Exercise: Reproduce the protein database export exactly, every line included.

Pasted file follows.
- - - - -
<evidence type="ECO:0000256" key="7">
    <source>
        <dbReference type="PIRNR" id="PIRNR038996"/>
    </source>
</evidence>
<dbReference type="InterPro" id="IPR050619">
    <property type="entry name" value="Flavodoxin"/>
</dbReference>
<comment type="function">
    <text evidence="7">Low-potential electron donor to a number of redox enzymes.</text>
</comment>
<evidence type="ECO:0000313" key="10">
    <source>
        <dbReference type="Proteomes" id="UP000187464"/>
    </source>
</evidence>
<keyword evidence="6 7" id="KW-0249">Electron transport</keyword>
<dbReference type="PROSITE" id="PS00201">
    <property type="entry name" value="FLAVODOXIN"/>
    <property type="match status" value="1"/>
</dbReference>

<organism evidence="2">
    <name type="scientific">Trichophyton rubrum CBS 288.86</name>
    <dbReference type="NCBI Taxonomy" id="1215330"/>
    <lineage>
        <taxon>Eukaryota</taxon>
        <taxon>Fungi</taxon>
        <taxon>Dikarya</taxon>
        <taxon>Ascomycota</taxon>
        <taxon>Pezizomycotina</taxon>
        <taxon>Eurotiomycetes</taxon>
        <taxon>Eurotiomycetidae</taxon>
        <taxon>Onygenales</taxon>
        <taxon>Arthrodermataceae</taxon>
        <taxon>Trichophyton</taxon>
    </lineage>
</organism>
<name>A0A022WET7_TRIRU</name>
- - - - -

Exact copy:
<evidence type="ECO:0000256" key="7">
    <source>
        <dbReference type="PIRNR" id="PIRNR038996"/>
    </source>
</evidence>
<dbReference type="InterPro" id="IPR050619">
    <property type="entry name" value="Flavodoxin"/>
</dbReference>
<comment type="function">
    <text evidence="7">Low-potential electron donor to a number of redox enzymes.</text>
</comment>
<evidence type="ECO:0000313" key="10">
    <source>
        <dbReference type="Proteomes" id="UP000187464"/>
    </source>
</evidence>
<keyword evidence="6 7" id="KW-0249">Electron transport</keyword>
<dbReference type="PROSITE" id="PS00201">
    <property type="entry name" value="FLAVODOXIN"/>
    <property type="match status" value="1"/>
</dbReference>

<organism evidence="2">
    <name type="scientific">Trichophyton rubrum CBS 288.86</name>
    <dbReference type="NCBI Taxonomy" id="1215330"/>
    <lineage>
        <taxon>Eukaryota</taxon>
        <taxon>Fungi</taxon>
        <taxon>Dikarya</taxon>
        <taxon>Ascomycota</taxon>
        <taxon>Pezizomycotina</taxon>
        <taxon>Eurotiomycetes</taxon>
        <taxon>Eurotiomycetidae</taxon>
        <taxon>Onygenales</taxon>
        <taxon>Arthrodermataceae</taxon>
        <taxon>Trichophyton</taxon>
    </lineage>
</organism>
<name>A0A022WET7_TRIRU</name>